In the Subway Station, Being Nice Gets You Nowhere

Filed under fun times on the subway, living in new york sucks so hard, my uber-confrontational personality

After work the other day, I was heading to my boyfriend’s apartment and exited the train at Grand Central. There was a throng of people gathered at the staircase on the platform, being inconsiderate to each other as usual. A man with a guitar case had been waiting by the stairs for someone to let him up for as long as I’d been waiting patiently toward the back of the mass, so when it was my turn to step onto the first stair, I held back for a second and motioned for him to go ahead. He smiled and thanked me, and I was left feeling like the greatest American hero, as my boyfriend says.

Then, on my way up the staircase from the station to the street, a woman was coming down on the wrong side. I find that sort of thing ridiculous in normal polite society, but in a city where we’re all two centimeters from colliding with one another, it’s totally inexcusable. I was going to give her the what-for, but then I thought, “Hey, it’s raining, and if I’m nice to the guitar guy AND the wrong-side lady, my karma will be off the chart.” Not that I believe in that sort of thing.

But as soon as I was through congratulating myself on being a true humanitarian, the woman thrust her Strawberry shopping bags in front of her, lifted her chin, and said haughtily, “Clear the way! Clear the way!”

She’s lucky she didn’t say it ten seconds earlier, because you can bet I would’ve planted myself right in front of her until the smell of the halal cart outside the station became too tempting around nightfall, but as she was right beside me by that point, I could only say, “You are a bitch!”, but she kept on walking down the stairs, and people kept on moving out of the way for her.

Funny that the only time New Yorkers are nice, it’s for people who don’t deserve it.

(also posted on Examiner) (who pays me when you read my articles, I should mention) (in case you were thinking about not clicking on that link)


  1. Kelly says:

    I must say, the one and only time I’ve been to New York City (six years ago), not one single person was anything less than extraordinarily friendly and/or helpful.

    Perfect example: I was shopping in the West Village, and I asked the salesgirl how to get to Magnolia Bakery from where I was.


    I know, I know, they say New Yorkers are nice to tourists but shitty to each other. But I can tell you right now, we aren’t THAT nice to tourists in Shreveport, Louisiana. (And yes, we do actually have tourists. Remember, anything’s legal in Louisiana if you have enough money.)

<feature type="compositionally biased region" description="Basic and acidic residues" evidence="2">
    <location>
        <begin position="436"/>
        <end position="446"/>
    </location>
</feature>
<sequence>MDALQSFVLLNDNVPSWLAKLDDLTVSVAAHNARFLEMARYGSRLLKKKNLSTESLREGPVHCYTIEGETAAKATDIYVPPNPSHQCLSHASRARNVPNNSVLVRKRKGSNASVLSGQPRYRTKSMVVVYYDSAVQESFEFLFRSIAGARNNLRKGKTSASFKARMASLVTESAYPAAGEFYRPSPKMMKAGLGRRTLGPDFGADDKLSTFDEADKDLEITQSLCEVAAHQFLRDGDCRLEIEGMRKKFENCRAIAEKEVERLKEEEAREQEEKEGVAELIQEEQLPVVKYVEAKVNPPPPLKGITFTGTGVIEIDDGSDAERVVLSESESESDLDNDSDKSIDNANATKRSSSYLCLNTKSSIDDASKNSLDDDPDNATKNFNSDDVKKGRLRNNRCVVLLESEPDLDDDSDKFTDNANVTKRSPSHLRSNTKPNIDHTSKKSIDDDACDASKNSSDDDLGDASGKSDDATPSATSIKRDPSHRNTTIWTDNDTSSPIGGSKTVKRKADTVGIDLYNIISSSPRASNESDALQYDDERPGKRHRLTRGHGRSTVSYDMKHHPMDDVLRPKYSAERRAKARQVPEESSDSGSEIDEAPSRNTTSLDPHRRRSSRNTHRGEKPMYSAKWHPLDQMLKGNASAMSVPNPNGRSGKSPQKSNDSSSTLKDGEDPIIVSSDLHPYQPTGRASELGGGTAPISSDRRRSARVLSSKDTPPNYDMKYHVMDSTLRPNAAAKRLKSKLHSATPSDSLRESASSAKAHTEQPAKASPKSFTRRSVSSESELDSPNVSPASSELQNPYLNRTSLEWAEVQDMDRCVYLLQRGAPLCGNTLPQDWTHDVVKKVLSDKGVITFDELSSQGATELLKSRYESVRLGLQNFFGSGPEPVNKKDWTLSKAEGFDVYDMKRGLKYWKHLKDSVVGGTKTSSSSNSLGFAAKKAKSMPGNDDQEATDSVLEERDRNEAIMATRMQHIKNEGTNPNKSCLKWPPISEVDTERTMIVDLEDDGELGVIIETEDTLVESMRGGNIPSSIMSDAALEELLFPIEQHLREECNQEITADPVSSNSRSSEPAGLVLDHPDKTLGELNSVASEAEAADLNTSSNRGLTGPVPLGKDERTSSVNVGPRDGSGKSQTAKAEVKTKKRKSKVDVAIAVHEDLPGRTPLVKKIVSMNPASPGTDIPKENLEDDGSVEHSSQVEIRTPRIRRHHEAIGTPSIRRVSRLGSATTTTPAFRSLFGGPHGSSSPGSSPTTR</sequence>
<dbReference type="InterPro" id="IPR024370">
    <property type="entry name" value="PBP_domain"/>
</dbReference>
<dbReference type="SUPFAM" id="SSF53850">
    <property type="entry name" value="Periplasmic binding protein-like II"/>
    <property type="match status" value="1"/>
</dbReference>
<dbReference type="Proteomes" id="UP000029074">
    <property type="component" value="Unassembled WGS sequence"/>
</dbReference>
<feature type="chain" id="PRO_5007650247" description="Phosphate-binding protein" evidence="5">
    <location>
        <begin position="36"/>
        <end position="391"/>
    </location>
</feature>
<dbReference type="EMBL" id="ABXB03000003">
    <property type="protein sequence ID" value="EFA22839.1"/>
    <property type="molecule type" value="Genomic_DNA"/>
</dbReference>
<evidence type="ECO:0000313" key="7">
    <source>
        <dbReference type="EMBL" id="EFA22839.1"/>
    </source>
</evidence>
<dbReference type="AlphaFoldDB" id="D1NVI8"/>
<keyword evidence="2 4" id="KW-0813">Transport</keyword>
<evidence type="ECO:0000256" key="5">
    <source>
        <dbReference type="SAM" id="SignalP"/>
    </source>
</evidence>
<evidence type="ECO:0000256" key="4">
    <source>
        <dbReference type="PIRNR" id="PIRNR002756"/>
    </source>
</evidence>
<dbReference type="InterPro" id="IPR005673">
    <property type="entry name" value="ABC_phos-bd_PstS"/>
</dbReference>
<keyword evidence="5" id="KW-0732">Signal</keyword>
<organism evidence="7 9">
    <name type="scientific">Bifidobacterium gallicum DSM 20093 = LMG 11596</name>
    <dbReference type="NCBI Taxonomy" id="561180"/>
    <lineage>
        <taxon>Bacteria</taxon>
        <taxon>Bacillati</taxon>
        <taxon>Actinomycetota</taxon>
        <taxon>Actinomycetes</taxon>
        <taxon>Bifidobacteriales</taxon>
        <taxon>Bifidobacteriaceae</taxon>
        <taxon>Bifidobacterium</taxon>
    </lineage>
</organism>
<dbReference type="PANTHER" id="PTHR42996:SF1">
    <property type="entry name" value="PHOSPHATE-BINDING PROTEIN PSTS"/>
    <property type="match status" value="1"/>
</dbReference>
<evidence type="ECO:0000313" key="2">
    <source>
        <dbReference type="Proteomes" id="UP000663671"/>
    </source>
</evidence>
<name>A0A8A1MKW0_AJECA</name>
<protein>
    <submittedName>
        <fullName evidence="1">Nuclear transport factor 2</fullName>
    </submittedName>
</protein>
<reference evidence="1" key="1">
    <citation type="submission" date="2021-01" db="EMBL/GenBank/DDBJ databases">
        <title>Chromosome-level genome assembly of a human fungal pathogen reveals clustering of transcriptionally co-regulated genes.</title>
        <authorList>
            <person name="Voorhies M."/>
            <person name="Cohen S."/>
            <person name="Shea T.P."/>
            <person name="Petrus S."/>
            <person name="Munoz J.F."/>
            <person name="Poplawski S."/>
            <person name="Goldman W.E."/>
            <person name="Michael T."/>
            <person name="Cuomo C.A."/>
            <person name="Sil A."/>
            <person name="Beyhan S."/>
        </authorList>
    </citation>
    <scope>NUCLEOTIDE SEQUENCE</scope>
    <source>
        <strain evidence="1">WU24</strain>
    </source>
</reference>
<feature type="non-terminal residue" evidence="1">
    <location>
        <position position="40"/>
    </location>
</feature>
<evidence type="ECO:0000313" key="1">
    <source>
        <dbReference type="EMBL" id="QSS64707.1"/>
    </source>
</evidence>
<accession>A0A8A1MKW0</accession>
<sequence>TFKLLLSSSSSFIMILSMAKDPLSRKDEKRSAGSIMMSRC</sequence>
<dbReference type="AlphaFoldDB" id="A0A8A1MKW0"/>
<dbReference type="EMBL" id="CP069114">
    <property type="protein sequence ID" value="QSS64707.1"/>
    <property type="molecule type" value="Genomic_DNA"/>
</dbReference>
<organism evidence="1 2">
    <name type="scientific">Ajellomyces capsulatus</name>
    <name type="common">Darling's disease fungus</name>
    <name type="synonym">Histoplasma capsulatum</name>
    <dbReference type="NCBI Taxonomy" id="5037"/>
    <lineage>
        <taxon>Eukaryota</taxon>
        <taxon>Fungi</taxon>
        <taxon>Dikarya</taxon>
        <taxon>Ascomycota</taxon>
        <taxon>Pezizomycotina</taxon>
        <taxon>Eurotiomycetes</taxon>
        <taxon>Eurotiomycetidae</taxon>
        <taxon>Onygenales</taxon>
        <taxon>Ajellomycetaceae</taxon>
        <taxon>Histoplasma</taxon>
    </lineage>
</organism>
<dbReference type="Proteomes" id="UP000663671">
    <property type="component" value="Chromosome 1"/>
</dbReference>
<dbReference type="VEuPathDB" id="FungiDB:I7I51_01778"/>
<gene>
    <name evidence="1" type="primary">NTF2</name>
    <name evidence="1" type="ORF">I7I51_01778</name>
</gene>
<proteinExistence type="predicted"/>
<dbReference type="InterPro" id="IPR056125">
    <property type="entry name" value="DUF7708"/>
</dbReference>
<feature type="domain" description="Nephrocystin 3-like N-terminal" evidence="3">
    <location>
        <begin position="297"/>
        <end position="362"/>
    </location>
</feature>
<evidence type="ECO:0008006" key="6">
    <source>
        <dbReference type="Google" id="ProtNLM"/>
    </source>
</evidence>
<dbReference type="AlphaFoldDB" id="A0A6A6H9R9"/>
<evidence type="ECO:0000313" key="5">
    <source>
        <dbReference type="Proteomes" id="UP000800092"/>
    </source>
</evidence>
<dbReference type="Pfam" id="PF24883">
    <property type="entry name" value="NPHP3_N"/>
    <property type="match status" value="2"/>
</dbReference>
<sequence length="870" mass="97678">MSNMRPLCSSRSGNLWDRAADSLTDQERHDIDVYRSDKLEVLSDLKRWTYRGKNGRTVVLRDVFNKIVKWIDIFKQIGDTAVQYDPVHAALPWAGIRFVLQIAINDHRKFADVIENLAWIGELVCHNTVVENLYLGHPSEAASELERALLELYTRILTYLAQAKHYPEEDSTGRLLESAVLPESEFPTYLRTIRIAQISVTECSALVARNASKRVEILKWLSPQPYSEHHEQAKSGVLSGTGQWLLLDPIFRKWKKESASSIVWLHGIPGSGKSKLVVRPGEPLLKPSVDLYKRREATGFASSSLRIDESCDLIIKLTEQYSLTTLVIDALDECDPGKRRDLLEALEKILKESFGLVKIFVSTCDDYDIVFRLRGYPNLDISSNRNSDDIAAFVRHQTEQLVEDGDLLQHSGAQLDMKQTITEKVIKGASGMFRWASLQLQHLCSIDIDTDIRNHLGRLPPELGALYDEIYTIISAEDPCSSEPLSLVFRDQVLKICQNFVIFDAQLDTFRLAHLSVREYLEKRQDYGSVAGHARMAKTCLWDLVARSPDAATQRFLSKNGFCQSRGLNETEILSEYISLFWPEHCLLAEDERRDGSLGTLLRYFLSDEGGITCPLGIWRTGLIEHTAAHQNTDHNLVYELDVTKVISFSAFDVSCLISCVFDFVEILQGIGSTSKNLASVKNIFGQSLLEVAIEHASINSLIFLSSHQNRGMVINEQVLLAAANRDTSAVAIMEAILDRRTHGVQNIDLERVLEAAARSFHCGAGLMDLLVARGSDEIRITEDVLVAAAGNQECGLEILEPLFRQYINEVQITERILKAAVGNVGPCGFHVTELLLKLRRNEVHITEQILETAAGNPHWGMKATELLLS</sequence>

I would like to be a tourist in New York City for the REST of my LIFE.

    • Tracey says:

      Kelly has a point, here. Why are actual New Yorkers so careful to try to not look like tourists so they can fit in with the cool kids, while the tourists are the ones everyone is nicer to?

      Maybe the smartest New Yorkers are the ones who have lived there for years, but still ask people on the street how you get to the Statue of Liberty.

    • Mark says:

      I think the concept of defining who New Yorkers are or what they are like is silly for the simple reason that the nature of the city is diversity. We have assholes and incredibly kind people alike. It’s not an either/or deal; it’s an all-of-the-above.

      That being said, living in the city for years can turn incredibly kind people into being just a little bit tougher. I know this Southern girl who used to walk with a saunter, until this saunter garnered her a little too much attention. And thus, she changed the way she walks, so as not to attract unwanted attention. And I, who would never think to do this before, will elbow-check tourists when riding my bike across the Brooklyn Bridge when they wander their way into the bike lane without regard for the fact that I could seriously injure them & they need to fucking pay attention.